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Alchemist

The Violet Hour

327 posts in this topic

Since September 2005 I’ve posted on eGullet about cocktails, restaurant life, my wanderings through Mexico in search of the perfect taco al pastor and michelada, and various uses for Havana Club rum. It’s time to share some very exciting news of my own.

With twenty plus years’ experience in the service industry in Colorado, San Francisco, Chicago and New York, I am opening a cocktail bar in Chicago. The construction and an arduous fifty hour training program are nearing completion and The Violet Hour will have its soft opening on Thursday, June 28 at 9 pm.

As The Violet Hour’s Head Intoxologist, I have put together a diverse cocktail list of the classics with a modern twist, and some creations, which with modestly downcast lash, we must admit are originations of our own. We will boast an eclectic selection of over 150 spirits, with an emphasis on gin, rum, rye and esoteric liqueurs. I’ve spent innumerable hours concocting a variety of house made bitters, including lemon, lime, Hell-Fire, peach, summer. I’m putting the final touches on my fall bitters and about to embark on my winter bitters (does anybody know a good cooper?). Our bartenders will be utilizing 8 different kinds of ice, fruit juices squeezed daily and other weird and wonderful ingredients. And while we make a killer Manhattan, The Violet Hour is also still at its heart a bar, where bon vivants will meet for adore, laughter and witty repartee.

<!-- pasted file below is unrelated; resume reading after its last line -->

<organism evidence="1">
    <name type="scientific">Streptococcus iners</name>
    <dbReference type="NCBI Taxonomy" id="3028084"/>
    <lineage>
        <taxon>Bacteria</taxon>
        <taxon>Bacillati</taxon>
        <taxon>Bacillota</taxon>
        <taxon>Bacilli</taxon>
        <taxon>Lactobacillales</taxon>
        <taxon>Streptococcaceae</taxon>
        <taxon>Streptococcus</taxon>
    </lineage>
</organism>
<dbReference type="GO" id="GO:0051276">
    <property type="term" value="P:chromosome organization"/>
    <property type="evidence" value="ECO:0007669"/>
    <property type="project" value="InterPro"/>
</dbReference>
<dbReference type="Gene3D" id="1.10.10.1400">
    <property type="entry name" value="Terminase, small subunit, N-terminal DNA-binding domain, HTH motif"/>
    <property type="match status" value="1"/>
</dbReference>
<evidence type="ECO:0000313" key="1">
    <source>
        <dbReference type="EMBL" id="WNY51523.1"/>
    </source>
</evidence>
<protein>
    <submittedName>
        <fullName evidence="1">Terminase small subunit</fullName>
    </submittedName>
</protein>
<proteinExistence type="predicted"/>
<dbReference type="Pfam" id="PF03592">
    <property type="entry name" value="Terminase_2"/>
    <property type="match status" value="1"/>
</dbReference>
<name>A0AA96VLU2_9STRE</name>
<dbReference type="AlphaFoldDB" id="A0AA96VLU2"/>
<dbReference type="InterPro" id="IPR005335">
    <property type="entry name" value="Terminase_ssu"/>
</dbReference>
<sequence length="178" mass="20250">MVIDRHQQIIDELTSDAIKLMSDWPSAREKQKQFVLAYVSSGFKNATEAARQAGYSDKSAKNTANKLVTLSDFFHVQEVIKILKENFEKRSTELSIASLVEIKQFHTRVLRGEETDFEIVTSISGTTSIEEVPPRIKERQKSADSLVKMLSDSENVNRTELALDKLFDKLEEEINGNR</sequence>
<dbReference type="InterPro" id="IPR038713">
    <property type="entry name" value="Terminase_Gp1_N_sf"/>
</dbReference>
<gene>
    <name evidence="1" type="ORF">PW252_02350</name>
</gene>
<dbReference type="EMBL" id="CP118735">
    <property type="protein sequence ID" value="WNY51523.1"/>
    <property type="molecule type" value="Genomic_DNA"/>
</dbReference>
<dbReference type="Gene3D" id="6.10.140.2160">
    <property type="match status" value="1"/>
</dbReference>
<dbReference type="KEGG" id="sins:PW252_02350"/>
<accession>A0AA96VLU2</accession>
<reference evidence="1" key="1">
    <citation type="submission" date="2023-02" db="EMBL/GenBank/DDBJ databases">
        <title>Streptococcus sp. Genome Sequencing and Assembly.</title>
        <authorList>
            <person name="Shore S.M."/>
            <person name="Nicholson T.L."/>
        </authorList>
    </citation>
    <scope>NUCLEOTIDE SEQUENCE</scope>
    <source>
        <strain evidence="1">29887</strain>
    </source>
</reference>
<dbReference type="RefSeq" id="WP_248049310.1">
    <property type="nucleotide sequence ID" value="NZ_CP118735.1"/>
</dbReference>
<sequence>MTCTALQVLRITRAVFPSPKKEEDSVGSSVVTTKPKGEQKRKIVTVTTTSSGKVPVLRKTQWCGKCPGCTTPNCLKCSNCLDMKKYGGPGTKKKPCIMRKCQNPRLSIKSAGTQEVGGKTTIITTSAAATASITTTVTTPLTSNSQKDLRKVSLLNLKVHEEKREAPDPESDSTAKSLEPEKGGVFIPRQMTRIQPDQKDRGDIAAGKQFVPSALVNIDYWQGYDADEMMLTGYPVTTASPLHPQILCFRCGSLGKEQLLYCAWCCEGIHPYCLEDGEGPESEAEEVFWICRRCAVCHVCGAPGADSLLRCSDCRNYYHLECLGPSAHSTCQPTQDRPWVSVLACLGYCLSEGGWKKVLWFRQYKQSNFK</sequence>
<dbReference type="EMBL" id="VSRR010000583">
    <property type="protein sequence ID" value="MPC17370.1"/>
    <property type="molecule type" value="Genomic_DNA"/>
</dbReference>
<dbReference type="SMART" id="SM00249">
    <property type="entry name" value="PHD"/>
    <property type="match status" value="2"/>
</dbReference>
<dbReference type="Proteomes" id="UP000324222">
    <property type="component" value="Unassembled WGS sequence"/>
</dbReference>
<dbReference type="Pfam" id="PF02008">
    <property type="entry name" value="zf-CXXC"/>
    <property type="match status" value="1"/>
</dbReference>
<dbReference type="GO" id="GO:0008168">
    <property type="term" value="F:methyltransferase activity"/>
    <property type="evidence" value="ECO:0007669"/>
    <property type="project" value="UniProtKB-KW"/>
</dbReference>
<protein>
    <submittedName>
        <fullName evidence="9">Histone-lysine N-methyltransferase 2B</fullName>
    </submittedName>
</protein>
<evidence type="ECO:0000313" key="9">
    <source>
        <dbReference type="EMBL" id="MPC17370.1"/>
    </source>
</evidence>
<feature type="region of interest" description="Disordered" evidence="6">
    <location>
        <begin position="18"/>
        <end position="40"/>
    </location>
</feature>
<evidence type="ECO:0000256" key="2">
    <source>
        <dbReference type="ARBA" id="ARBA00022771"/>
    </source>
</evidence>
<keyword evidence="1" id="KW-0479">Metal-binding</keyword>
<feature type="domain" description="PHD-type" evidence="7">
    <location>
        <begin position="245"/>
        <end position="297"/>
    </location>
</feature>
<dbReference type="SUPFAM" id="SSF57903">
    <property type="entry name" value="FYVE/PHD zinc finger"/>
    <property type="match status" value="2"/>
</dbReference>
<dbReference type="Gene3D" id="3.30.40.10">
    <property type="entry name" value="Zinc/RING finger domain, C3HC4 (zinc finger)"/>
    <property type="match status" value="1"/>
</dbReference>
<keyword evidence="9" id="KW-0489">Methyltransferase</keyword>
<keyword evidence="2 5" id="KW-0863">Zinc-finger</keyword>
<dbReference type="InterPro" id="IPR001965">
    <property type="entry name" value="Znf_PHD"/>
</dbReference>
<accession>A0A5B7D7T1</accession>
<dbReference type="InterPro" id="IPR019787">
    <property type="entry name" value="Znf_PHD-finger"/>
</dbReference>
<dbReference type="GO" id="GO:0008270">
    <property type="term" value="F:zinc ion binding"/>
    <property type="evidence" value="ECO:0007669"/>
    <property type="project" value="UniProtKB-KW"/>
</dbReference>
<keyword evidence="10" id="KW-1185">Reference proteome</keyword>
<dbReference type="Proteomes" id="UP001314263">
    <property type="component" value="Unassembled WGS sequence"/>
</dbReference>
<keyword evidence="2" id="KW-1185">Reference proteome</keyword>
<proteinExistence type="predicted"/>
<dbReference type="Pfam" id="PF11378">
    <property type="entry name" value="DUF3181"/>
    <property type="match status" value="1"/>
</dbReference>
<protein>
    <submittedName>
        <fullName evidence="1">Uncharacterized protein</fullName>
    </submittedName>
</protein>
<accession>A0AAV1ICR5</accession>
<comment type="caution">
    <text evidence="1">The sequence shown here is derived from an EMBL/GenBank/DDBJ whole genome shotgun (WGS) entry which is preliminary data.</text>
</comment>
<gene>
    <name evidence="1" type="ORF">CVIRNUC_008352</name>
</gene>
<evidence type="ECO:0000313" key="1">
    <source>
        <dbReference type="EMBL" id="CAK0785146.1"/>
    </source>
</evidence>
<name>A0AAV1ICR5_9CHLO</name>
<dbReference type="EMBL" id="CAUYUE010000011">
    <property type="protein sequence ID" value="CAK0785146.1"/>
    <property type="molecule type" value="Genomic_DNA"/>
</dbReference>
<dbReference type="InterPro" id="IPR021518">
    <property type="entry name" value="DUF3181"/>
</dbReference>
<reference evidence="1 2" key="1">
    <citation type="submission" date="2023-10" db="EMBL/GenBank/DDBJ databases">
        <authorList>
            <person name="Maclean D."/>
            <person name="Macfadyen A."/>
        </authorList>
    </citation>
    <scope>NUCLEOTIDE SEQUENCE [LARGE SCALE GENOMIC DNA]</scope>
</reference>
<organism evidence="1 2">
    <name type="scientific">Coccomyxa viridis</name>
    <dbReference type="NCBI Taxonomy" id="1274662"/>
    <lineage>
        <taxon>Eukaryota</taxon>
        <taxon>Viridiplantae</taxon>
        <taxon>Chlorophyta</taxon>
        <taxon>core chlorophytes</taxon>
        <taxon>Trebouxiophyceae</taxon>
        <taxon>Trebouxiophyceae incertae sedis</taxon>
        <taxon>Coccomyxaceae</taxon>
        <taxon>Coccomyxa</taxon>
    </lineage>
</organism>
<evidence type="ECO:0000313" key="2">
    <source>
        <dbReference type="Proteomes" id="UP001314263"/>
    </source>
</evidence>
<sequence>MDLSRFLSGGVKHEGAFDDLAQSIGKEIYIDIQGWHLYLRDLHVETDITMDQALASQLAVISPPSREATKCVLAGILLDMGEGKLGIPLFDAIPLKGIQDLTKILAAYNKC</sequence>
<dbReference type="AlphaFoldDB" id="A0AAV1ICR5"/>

House cocktails include:

Daisy17 (rye, lemon juice, house-made grenadine and bitters, with a flamed orange twist)

Blue Ridge Manhattan (rye, Carpano Antica, Noilly Prat, Peychaud bitters, house-made peach

bitters, rinse of Laphroig)

Summer Sidecar (cognac, lemon juice, Cointreau, house-made limoncello, orange bitters)

Iron Cross (pisco, lemon, egg white, orange flower water, house-made summer bitters)

Spanish Margarita (tequila, lime, orange curaçao, Licor 43, house-made Hell-Fire bitters)

Chapulin (crème de cacao, crème de menthe, pisco, heavy cream)

Executive Chef Justin Large, an eight year veteran of Blackbird and Avec (currently also sous chef at Avec) has constructed a menu featuring elevated bar food like chorizo stuffed croquetas with roasted garlic aioli and a pressed Cuban sandwich of roasted pork, black forest ham, Kosher dill pickles, Gruyere and mustard on Pullman bread. Another outrageous sandwich is a brioche filled with peanut butter, banana and bacon, rolled in panko and deep fried and served with wildflower honey.

We wanted to inform eGulleters first.

The Violet Hour

1520 North Damen

Opening Thursday, June 28, 9pm

Toby Maloney

By the way, “The Violet Hour” is a literary reference to “The Waste Land” by T.S. Eliot and Bernard DeVoto’s ode to the martini, The Hour.

At the violet hour, when the eyes and back

Turn upward from the desk, when the human engine waits

Like a taxi throbbing waiting . . . .

At the violet hour, the evening hour that strives

Homeward, and brings the sailor home from sea

T.S. Eliot, “The Waste Land” (1922)

There is a point where the marriage of gin and vermouth is consummated. It varies a little with the constituents, but for a gin of 95 proof and a harmonious vermouth it may be generalized as about 3.7 to one. And that is not only the proper proportion but the critical one; if you use less gin it is a marriage in name only and the name is not martini. You get a drinkable and even pleasurable result, but not art’s sunburst of imagined delight becoming real. Happily, the upper limit is not so fixed; you may make it four to one or a little more than that, which is a comfort if you cannot do fractions in your head and an assurance when you must use an unfamiliar gin. But not much more. This is the violet hour, the hour of hush and wonder, when the affections glow again and valor is reborn, when the shadows deepen magically along the edge of the forest and we believe that, if we watch carefully, at any moment we may see the unicorn. But it would not be a martini if we should see him.